In the wake of Mike Brown and Eric Garner, now the anti-police rhetoric has reached new lows. On Saturday night, following the shootings, Ferguson protesters took to the streets of St. Louis to taunt local cops. It’s not just a bunch of imbeciles running around in the streets screaming at those who protect us day and night. It’s actually coming, this anti-police venom, is coming from the highest offices in the land.
Americans are being left with the impression that cops are a bunch of raging maniacs who murder minorities for sports. Look, do cops make some bad calls sometimes? Yeah, of course they do. I’ve seen cops who made bad calls. I worked with cops. Are there bad cops? Yes, of course. They have a name for them, the cops. They call them perps in uniform.
Now, how to get rid of bad police behavior or police brutality is a conversation worthy of discussion—how to limit it really, because you will never get rid of it because people are imperfect. But what is not worthy of discussion is any talk that paints a broad picture of cops as just bad, inherently bad, bad in general bad.
These are men and women who put their lives on the line every single day. If a cop lets their guard down for even an instant during a routine traffic stop, it could be fatal. Every 911 call responded to, every request from dispatch, every disabled vehicle on the side of the road has the potential for violence. Officers never know when they are coming across someone so desperate to remain out of jail that they’re willing to shoot anyone who stands in the way of their freedom.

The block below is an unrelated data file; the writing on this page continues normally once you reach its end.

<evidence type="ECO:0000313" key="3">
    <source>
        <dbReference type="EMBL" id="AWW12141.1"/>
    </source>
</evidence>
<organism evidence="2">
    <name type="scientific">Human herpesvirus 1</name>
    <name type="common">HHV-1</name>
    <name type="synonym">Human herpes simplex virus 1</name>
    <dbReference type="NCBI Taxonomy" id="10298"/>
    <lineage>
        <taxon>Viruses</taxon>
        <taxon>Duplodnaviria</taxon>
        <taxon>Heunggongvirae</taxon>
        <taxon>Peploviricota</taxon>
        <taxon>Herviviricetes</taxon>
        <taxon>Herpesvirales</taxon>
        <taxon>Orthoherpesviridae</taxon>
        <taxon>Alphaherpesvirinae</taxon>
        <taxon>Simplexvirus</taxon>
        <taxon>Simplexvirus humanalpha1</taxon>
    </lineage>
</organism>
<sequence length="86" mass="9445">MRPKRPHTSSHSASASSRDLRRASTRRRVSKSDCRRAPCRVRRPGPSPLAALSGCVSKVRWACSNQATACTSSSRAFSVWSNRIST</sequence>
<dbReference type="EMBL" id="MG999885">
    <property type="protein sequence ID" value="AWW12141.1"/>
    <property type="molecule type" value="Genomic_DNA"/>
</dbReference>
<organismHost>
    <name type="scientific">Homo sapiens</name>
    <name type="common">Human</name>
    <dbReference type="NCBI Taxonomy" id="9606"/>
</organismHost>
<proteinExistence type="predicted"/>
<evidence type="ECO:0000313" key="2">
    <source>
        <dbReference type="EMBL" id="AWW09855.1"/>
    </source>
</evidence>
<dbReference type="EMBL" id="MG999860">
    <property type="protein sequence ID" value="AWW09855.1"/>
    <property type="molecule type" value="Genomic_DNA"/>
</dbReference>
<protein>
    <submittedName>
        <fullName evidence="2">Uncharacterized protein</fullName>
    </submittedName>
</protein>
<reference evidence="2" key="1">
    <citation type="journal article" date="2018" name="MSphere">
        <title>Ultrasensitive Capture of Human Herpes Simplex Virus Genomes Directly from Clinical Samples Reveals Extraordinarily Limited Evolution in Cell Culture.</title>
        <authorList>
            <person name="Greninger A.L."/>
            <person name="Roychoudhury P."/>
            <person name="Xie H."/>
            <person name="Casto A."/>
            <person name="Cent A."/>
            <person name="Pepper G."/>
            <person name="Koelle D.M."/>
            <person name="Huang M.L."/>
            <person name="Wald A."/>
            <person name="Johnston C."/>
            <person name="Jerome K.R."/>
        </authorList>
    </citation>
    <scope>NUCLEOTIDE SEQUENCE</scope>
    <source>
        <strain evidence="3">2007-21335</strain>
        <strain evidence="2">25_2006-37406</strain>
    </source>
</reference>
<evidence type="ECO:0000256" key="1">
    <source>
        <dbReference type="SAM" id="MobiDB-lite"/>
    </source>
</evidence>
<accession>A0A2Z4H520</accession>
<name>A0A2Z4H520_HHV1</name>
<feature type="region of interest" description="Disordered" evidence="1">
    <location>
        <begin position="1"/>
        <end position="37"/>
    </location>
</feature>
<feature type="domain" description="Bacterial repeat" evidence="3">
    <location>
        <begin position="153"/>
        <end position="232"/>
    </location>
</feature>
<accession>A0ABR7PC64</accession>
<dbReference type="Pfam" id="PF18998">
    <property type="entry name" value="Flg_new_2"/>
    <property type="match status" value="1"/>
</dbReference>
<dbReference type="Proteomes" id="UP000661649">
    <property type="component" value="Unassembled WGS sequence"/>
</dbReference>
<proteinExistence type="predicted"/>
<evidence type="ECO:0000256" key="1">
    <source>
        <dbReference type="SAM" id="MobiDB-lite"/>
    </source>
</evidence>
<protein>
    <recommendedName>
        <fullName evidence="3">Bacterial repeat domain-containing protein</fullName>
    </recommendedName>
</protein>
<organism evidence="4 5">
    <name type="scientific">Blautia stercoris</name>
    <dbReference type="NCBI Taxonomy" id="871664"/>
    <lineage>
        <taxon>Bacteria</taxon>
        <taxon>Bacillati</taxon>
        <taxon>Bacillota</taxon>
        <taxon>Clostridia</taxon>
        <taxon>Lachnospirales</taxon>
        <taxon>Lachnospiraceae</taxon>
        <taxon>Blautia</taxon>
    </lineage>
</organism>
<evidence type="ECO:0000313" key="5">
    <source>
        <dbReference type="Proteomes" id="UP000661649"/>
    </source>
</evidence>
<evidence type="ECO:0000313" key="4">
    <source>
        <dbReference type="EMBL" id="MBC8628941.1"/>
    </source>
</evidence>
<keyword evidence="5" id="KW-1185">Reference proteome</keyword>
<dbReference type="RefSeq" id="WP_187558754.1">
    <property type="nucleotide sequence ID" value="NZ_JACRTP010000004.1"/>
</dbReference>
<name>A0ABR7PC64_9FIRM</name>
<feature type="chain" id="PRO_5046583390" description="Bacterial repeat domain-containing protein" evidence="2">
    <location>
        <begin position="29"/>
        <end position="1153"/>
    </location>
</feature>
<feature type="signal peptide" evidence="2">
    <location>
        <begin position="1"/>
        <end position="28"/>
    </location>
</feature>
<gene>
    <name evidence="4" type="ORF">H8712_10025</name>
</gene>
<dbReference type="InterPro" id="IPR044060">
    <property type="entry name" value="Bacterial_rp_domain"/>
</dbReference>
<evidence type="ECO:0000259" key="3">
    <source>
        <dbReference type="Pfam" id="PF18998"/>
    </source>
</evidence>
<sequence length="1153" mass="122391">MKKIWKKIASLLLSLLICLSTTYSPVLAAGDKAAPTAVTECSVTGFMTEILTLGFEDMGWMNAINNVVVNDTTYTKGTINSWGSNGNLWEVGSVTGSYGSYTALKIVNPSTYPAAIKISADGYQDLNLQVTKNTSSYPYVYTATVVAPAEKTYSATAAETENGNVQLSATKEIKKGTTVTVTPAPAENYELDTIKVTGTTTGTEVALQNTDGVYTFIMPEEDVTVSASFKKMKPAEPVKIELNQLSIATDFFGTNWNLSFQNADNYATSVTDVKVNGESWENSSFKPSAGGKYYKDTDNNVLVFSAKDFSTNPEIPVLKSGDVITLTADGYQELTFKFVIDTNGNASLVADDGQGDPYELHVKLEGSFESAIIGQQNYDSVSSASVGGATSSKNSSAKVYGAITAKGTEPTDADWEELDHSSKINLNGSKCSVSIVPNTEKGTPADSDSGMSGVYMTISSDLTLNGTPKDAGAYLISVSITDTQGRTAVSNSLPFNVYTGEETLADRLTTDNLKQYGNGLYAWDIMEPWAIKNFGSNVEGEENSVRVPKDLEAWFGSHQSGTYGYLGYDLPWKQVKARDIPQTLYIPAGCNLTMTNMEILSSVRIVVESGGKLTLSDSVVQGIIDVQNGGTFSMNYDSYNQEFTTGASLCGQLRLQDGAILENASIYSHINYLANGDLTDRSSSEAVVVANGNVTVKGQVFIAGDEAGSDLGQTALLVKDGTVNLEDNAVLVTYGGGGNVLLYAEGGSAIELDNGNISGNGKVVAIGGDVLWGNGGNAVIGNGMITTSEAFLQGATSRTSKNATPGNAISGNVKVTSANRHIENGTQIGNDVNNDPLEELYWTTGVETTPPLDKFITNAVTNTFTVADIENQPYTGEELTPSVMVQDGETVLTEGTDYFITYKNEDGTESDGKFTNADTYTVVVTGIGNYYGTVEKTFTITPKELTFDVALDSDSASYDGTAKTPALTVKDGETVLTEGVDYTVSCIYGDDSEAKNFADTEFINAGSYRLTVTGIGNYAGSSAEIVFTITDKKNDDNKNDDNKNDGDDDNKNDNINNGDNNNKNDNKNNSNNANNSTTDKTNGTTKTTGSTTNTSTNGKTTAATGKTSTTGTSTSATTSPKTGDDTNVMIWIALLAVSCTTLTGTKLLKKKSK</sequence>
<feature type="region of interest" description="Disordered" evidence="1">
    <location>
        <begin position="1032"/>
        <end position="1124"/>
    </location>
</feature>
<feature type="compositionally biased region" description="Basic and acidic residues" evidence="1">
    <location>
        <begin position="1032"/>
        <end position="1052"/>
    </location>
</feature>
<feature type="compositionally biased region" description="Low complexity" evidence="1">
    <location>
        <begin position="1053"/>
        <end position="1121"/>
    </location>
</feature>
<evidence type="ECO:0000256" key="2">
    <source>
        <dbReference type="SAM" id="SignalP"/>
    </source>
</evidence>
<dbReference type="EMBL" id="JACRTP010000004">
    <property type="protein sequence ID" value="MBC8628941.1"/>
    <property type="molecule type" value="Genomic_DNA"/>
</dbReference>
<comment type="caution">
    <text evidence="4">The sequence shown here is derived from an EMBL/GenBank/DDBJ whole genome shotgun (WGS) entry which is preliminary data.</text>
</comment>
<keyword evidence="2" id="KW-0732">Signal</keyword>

Most cops, the cops, are amazing people, and we should be proud of them. The term finest is not a stretch. When something goes wrong, when there is a threat, when things go bad, when people are running for cover, it’s cops who are running to the scene. I’ll say this to protesters who want to see dead cops, I will say this to anyone, when things go bad for you, guess what, they’re still going to show up. The cops are still going to show up and help, regardless of any disdain shown for them and no matter how big of a cowardly dirtbag some protester may be. That’s the kind of people the cops are.
For their willingness to do what they do, they deserve our respect, but you protesters filled with hatred, lies, and repulsive blood lust for vengeance, deserve neither our attention nor our respect. Anyone who marches alongside scum like this or in any way stands in solidarity with them should be condemned as well. The call to murder any group of human beings is beyond reprehensible. What’s lost in all of the mindless rhetoric is probably just that.
Police officers are people too. They are human. They are parents, siblings, husbands, wives, sons, daughters, friends. Ralph Ramos, one of the two officers killed this weekend, he leaves behind two sons. One of them, Jaden Ramos, recently posted this image on his Facebook wall for his dad’s 40th birthday with the caption, “Happy birthday to the best dad in the world, you are always there for me even when it’s almost impossible.
We have so many good times it’s not even funny, I love you so much. How does it feel to be 40? You’re getting old dad but you still look good. Hope you have the best birthday, you deserve it.” Jaden’s father was a man of faith who recently shared this image on Facebook, “My unknown future is in the hands of the all-knowing God.” The very day he was murdered, he was set to be officially commissioned as a lay chaplain. His family has said they’ve already forgiven the killer, and they don’t believe in vengeance. This was a good man taken far too soon.
So many people place a lot of trust in officers like Rafael Ramos and Wenjian Liu, and that’s because they stand guard day and night to protect us. Now it’s time that we stand up for them.